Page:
Many mistakenly think that wet brain, or Wernicke-Korsakoff Syndrome, is due to alcohol destroying brain cells. However, it is actually caused by a deficiency in thiamine (Vitamin B1).
Connection Between Wet Brain and Alcoholism
Chronic alcoholism can lead to Wernicke-Korsakoff syndrome for several reasons:
- Many heavy drinkers have poor eating habits and their diets often do not contain essential vitamins. This leads to malnutrition and lack of thiamine.
- Alcohol can damage stomach and intestine lining and make it difficult for the body to absorb the key vitamins it receives.
- Alcohol adversely impacts the ability of the liver to store vitamins.
Treatment for Wernicke-Korsakoff syndrome
If Wernicke-Korsakoff syndrome is identified at early onset, doses of thiamine (vitamin B1) may have some preventive effect. Unfortunately, it is not possible to recover from any irreversible damage to the brain caused by Wernicke-Korsakoff syndrome. So early detection is critical.
Without treatment, Wernicke-Korsakoff syndrome gets progressively worse, eventually leading to coma and death.
If you suspect that alcohol is affecting your health or your loved one’s health, call 888-707-4673.
Codependency is a tricky term that is often used in everyday conversation. Although broader definitions explain the term as a general personality type, one of the original uses of codependency was the idea of a codependent individual having an unhealthy relationship with (often the spouse or child of) an alcoholic or drug addicted person.
A Codependent Personality exhibits several symptoms:
- A compulsive and unrelenting need to be needed
- Low self esteem
- Putting others’ needs first, to the detriment of oneself
- Deep fear of abandonment and rejection
- Extreme emotions
- Strong need for approval or recognition
- A need to control others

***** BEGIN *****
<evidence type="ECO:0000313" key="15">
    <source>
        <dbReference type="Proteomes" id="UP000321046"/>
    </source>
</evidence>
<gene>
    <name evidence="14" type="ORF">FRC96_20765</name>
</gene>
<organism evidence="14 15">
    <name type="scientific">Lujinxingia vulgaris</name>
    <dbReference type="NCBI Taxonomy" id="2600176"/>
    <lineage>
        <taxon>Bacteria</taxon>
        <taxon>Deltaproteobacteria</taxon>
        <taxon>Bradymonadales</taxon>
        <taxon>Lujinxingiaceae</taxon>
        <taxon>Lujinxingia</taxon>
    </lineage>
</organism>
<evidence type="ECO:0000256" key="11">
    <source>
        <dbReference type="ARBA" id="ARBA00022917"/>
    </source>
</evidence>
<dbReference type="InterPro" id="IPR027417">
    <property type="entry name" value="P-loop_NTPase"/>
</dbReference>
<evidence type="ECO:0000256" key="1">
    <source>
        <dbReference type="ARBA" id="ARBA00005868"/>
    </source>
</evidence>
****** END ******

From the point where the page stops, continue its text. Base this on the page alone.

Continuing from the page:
- Difficulty in adapting to changes and making decisions
- Passive-aggressive style of communication
- Poor boundaries and difficulty saying “no”
A person demonstrating a tendency toward codependency will exhibit these symptoms, regardless of whether or not he/she is in a codependent relationship. It is not uncommon to see these patterns emerge across many relationships and settings. For example, a codependent person may have trouble saying no to a boss, may be preoccupied with needing friends to be happy all of the time, may have trouble telling a parent or partner when she is angry or frustrated and may have extreme difficulties setting limits with his or her child, partner, family or friends. For a codependent person, these symptoms will be seen across nearly all relationships and over an extended period of time/across a lifespan, unless there is treatment.
A Codependent Relationship can be identified by the following symptoms/patterns:
- Unhealthy push/pull dynamics,
- Passive pleasing vs. aggressive demands,
- A sacrificing of one’s self for a relationship or another’s happiness, and
- Continuing in a relationship that is not working due to the fact that neither party is willing to give up the security of it
Much of the literature that exists regarding codependency examines the specific dynamic between a codependent and narcissistic personality. The traits exhibited by these personality types are magnets for each other, creating a balance that, while highly maladaptive and unhealthy, serve to meet the specific emotional needs of each person. The more the codependent strives to please, caretake and meet the needs of his/her partner, the more the narcissistic individual will take. The narcissistic person needs to be catered to, cared for and put first as much as the codependent needs to care for, please, adore and be approved of. Once the dynamic is in motion, it becomes highly addictive, and codependency can mirror any other addiction in its compulsive, progressive nature.